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Exclusive articles, interviews, and insights covering downsizing & decluttering, genealogy, photos and other media, aging well, travel, and more. We’re here to help you capture the big little moments and stories to bring meaning and even order to all of life’s collections for generations.
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TIME Magazine Wants YOU ... to Declutter with Artifcts

Decluttering is a bit of an art, isn’t it? While one person may find it completely normal to retain 100s of back issues of magazines and spontaneously start new collections or justify pretty oddball purchases, you may look at all that ‘stuff’ and question, "Why?" But maybe you in turn struggle with sentimental gifts from close family and friends.

Finding the process that works for you can be daunting. Should you set a 15-minute timer and tackle the low hanging fruit? Do you want to keep what gives you joy and take a hard look at the rest, room by room? We’ve written about practical minimalism, which has something to offer for everyone, and decluttering with dementia in focus. We've given you an earth-friendly guide and decluttering targets. So many options! 

But as you take inventory of your home or perhaps contemplate downsizing your home, sometimes the best solution is the one that can check off multiple boxes at once in your busy life.

How to Declutter, Smarter 

TIME magazine published a story this week that placed our wellbeing and mental health at the epicenter of how to declutter. Their seven approaches were informed by mental health and home decluttering experts. One of the tools recommended was Artifcts. Here’s the excerpt:

Another app, Artifcts, helps preserve memories through a combination of images, audio, video, and text. If your grandmother has a lot of vintage jewelry, you could take a picture of each ring or necklace and record her telling a story about its significance. “Now you’ve got her words, her voice, her story, and it’s forever,” he says—yet the objects cluttering up the closet can go.

Paxton also uses Artifcts to digitize his seven kids’ artwork. Every Friday before dinner, he spends five minutes taking a photo of their latest creation and then records them talking about their work. Each kid chooses one piece of art to keep per year, and the rest live on in digital form.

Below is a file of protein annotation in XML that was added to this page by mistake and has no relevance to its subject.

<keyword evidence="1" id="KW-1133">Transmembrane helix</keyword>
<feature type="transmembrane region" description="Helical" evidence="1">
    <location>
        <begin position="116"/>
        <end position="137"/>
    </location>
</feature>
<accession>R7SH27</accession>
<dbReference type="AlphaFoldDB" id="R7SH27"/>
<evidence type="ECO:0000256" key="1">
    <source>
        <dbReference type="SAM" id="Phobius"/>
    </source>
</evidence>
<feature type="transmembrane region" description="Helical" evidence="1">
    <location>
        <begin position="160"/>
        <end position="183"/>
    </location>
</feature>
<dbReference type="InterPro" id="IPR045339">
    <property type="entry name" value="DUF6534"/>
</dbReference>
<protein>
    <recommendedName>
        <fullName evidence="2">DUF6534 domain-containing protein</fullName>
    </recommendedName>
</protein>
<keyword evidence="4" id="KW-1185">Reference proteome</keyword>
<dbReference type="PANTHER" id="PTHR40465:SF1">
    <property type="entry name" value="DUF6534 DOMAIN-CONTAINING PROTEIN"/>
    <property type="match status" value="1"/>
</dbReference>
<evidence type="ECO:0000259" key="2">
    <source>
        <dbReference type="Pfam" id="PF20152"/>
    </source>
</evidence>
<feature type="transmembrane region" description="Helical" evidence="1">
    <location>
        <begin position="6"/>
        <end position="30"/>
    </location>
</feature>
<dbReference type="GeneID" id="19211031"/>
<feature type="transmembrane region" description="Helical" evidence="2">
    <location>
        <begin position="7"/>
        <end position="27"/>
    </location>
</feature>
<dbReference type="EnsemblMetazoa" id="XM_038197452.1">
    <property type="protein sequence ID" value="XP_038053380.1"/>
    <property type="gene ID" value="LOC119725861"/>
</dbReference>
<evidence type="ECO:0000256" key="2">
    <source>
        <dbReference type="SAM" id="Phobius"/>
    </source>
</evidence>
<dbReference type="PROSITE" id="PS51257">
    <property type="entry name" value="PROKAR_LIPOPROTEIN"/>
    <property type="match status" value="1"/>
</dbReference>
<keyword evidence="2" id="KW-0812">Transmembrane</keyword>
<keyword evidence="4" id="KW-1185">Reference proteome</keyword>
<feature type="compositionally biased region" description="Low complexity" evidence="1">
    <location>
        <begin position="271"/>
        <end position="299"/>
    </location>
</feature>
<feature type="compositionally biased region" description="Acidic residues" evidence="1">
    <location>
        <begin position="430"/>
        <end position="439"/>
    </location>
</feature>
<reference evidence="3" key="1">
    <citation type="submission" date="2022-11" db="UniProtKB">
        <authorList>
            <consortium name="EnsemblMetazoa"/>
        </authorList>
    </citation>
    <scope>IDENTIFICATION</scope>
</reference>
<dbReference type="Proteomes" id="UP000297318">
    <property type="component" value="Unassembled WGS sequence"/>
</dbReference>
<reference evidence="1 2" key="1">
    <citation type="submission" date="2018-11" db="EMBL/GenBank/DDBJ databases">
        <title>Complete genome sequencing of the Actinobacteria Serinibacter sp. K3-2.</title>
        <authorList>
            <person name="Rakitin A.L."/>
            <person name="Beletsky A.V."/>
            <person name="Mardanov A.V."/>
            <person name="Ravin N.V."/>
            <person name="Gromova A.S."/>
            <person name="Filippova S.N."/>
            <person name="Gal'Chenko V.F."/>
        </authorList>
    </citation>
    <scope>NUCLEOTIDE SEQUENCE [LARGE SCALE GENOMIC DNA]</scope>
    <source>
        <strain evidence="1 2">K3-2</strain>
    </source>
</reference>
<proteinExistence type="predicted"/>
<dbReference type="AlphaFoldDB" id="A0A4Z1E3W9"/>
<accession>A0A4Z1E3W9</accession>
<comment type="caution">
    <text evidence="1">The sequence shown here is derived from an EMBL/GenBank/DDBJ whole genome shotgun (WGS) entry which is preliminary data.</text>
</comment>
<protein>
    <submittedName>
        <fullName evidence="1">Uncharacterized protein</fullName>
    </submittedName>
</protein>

If you are using Artifcts to support insurance claims, populate (at last!) that memorandum of tangible assets in your will, or document your collections, you may be a bit surprised to learn that others use Artifcts to document that which they are giving away or selling. 

Setting aside hoarding disorders and those with infinite resources for housing and storage, the key is this: We cannot keep it all. We must make tradeoffs for space, safety, and sanity, and sometimes that means letting go of items we wish we could keep, whether they are our own or we’ve inherited them. Artifcts is so much more than an inventory app, because here the memories and stories along with the curated items you value most are captured and preserved together, making it easier to let go. 

Our founders' favorite strategy for decluttering smarter with Artifcts is quite simple: Start with the obvious, what’s there in front of you. Kid art cluttering the counters? Old photos on the fridge? Piles of holiday letters and cards sitting on your desk? Simply snap a photo, add a short story, save, and you’re done! You can now recycle those items guilt free and reclaim your counters, desks, and exterior fridge space. That makes Artifcts a powerful decluttering app, sort of a "whistle while you work" phenomenon.

And, by the way, their families know this is a favorite strategy, so they’ve learned not to leave things out. Yet another way Artifcts can help with the clutter!  

TIME Magazine: 7 Low-Stress Ways to Start Decluttering 

We were so moved by the piece from TIME that we are bringing you this special ARTIcles by Artifcts to recommend you take a moment to read it and reflect on the options they have surfaced and see if any of them are the right one to help you in this moment in life and time.

Illustration of objects you might declutter in a home on a yellow background


Happy Saturday, and happy Artifcting!


Hello decluttering, organizing, or downsizing professionals! 

Check out Artifcts for Professionals and stay tuned for an announcement about our FREE upcoming 4-part training series this spring. In the interim, you might enjoy these sorting-, decluttering-, and organizing-themed webinars: 

Heather Nickerson, CEO of Artifcts, Chat with MaxSold: Get in on the auction 

Evenings with Artifcts: Practical Minimalism with Matt Paxton and Zoë Kim (VIDEO)